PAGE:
In act 3 of The Crucible, what does John openly admit to Danforth?

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Joaquin Bednar eNotes educator | Certified Educator

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In act 3 of The Crucible, John Proctor goes to the court in order to free his wife. During this testimony, he admits a number of things to Danforth and all those present.

First, he says Mary Warren "never saw no spirits." This is news to Danforth, as Mary has spent other days in court following Abigail's lead in claiming citizens have sent their spirits out to bewitch the girls.

Other characters do not approve of John's testimony and seek to undermine him by informing Danforth of his various faults. Cheever tells Danforth that when they arrested Elizabeth (in act 2), "he damned the court and ripped your warrant." Hale is also a witness to this, and so John must admit "It were a temper, sir. I knew not what I did."

Parris then puts forth the fact that John does not come to church every Sunday, the way a good Christian is expected to. John must admit the truth of this as well: "I have no love for Mr. Parris. It is no secret. But God I surely love."

Danforth is an outsider, and so he learns these things about John. The other citizens are familiar with John's behaviors and can attest to them, so John must openly admit the truth of the public knowledge to Danforth.

Cheever pipes up that John plows on Sundays. Again, John cannot deny this and can only admit the truth and try to explain that last year he had to plow on a few Sundays because the land was giving little and he needed to provide for his three children.

John confesses these things to show his honesty. But when the court continues to believe Abigail's testimony, he finally admits that he had an affair with her. He admits the reason Abigail was dismissed from his service is because Elizabeth found out about the affair.

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Jonathan Beutlich eNotes educator | Certified Educator

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John openly admits that he has had an affair with Abigail.  

At this point in the play, Abigail is in full control of the the girls and the proceedings of the court. The judges believe that Abigail is as pure as the driven snow. In order for John to save his wife and his friends from execution, John needs a way to discredit Abigail. Unfortunately, John's best evidence against her will also ruin his name and reputation. By admitting that he had sex with Abigail, John can show the court that Abigail is not to be trusted. He even calls her a "whore":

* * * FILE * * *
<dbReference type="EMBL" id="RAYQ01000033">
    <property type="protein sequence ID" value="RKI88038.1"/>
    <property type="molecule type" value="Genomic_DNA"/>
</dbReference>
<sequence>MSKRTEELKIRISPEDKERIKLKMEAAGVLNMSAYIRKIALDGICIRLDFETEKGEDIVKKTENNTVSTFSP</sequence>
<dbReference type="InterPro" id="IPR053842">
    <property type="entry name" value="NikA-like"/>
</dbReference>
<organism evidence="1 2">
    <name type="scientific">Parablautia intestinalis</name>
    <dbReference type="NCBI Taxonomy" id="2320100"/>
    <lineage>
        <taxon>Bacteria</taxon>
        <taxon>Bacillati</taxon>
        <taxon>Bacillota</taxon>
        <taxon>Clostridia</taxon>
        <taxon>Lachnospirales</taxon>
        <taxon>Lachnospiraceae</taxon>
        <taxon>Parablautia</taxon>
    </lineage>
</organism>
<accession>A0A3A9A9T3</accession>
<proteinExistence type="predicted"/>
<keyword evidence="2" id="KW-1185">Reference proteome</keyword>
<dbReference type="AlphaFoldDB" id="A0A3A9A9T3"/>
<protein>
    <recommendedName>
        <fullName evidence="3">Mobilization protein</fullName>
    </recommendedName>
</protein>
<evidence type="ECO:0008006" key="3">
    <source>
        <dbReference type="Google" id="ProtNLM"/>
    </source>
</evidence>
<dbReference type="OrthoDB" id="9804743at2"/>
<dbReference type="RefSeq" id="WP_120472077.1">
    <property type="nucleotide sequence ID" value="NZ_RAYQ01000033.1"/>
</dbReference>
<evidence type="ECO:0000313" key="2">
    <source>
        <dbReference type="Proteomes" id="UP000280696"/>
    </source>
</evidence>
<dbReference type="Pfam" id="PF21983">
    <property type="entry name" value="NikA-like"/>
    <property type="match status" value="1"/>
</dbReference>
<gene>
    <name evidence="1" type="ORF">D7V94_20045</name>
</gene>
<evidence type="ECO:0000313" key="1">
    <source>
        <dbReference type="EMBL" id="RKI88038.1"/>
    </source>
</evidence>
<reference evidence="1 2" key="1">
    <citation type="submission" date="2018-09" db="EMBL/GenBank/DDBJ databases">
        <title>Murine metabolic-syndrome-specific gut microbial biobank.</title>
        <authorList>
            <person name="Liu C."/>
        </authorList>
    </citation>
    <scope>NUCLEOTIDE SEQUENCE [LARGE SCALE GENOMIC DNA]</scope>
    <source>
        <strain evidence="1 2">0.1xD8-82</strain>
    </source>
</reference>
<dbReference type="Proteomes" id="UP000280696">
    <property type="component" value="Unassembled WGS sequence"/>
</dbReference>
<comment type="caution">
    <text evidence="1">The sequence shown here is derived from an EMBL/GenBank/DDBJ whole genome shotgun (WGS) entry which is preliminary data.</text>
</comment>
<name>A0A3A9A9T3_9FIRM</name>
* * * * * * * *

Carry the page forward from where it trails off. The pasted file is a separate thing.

Proctor, breathless and in agony: It is a whore!

Danforth, dumfounded: You charge - ?

Abigail: Mr. Danforth, he is lying!

John's accusation isn't enough. Danforth demands proof, and John freely admits that he had sex with Abigail in his barn.

Danforth: You will prove this! This will not pass!

Proctor, trembling, his life collapsing about him: I have known her, sir. I have known her. . . 

Danforth, dumfounded: In - in what time? In what place?

Proctor, his voice about to break, and his shame great: In the proper place - where my beasts are bedded. On the last night of my joy, some eight months past.

After John admits this, Danforth is much more suspicious of Abigail, but he still requires further evidence to corroborate John's story. He calls for Elizabeth to come into the court in order to ask her about the relationship. John tells Danforth that his wife will back up his story because she never lies. All Elizabeth has to do to save herself and John is to tell the truth. Unfortunately, Elizabeth lies about the affair. She doesn't know that John already admitted to it, and she believes that her lie will protect her husband.

Danforth: Answer my question! Is your husband a lecher!

Elizabeth, faintly: No, sir.

Danforth: Remove her, Marshal.

Proctor: Elizabeth, tell the truth! 

Danforth: She has spoken. Remove her!

Proctor, crying out: Elizabeth, I have confessed it!

Elizabeth: Oh, God! The door closes behind her.

Proctor: She only thought to save my name!

Because of Elizabeth's lie, Proctor is now considered a liar and enemy of the court, and Abigail is once again believed.

Further Reading:

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McKinstry Rose eNotes educator | Certified Educator

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Although it pains him greatly to do so, Proctor admits to having an adulterous affair with Abigail Williams.  Whether or not he went to court ready to make this confession is not certain, but once Proctor sees that Abigail has gained control once again of the court, that the judges do not believe Mary Warren's testimony, and that the petition signed by numerous members of the community on behalf of his wife carries no weight, John is forced to admit to the affair in order to spare his friends' wives' lives.  Elizabeth is safe for now because of her pregnancy, but John cannot allow his friends to be executed while he withholds information that might save them.

When John calls Abigail a whore, he knows that he must provide proof, and so he finally lays his soul bare before the judges, knowing that at the least he could be imprisoned for his adulterous relationship or at the worst executed.

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